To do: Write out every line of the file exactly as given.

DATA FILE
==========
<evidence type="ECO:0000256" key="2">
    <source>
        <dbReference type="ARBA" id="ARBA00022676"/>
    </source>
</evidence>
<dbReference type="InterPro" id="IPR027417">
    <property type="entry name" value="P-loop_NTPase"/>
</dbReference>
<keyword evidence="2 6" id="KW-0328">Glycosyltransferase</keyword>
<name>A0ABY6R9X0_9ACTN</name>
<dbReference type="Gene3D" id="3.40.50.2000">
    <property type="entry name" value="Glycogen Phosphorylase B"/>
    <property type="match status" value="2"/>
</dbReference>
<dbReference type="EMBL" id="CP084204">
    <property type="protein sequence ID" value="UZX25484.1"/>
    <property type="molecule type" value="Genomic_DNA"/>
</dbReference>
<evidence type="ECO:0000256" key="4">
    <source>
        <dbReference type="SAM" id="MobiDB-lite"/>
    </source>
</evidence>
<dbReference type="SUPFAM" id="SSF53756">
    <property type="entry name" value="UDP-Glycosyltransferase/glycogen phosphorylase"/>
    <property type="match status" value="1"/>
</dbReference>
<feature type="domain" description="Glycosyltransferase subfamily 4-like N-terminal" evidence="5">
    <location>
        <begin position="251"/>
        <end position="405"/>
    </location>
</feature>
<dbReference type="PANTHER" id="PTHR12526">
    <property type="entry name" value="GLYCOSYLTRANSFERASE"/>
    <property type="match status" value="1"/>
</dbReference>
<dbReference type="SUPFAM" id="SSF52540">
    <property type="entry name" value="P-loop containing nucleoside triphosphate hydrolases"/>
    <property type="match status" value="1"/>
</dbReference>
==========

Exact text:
<evidence type="ECO:0000256" key="2">
    <source>
        <dbReference type="ARBA" id="ARBA00022676"/>
    </source>
</evidence>
<dbReference type="InterPro" id="IPR027417">
    <property type="entry name" value="P-loop_NTPase"/>
</dbReference>
<keyword evidence="2 6" id="KW-0328">Glycosyltransferase</keyword>
<name>A0ABY6R9X0_9ACTN</name>
<dbReference type="Gene3D" id="3.40.50.2000">
    <property type="entry name" value="Glycogen Phosphorylase B"/>
    <property type="match status" value="2"/>
</dbReference>
<dbReference type="EMBL" id="CP084204">
    <property type="protein sequence ID" value="UZX25484.1"/>
    <property type="molecule type" value="Genomic_DNA"/>
</dbReference>
<evidence type="ECO:0000256" key="4">
    <source>
        <dbReference type="SAM" id="MobiDB-lite"/>
    </source>
</evidence>
<dbReference type="SUPFAM" id="SSF53756">
    <property type="entry name" value="UDP-Glycosyltransferase/glycogen phosphorylase"/>
    <property type="match status" value="1"/>
</dbReference>
<feature type="domain" description="Glycosyltransferase subfamily 4-like N-terminal" evidence="5">
    <location>
        <begin position="251"/>
        <end position="405"/>
    </location>
</feature>
<dbReference type="PANTHER" id="PTHR12526">
    <property type="entry name" value="GLYCOSYLTRANSFERASE"/>
    <property type="match status" value="1"/>
</dbReference>
<dbReference type="SUPFAM" id="SSF52540">
    <property type="entry name" value="P-loop containing nucleoside triphosphate hydrolases"/>
    <property type="match status" value="1"/>
</dbReference>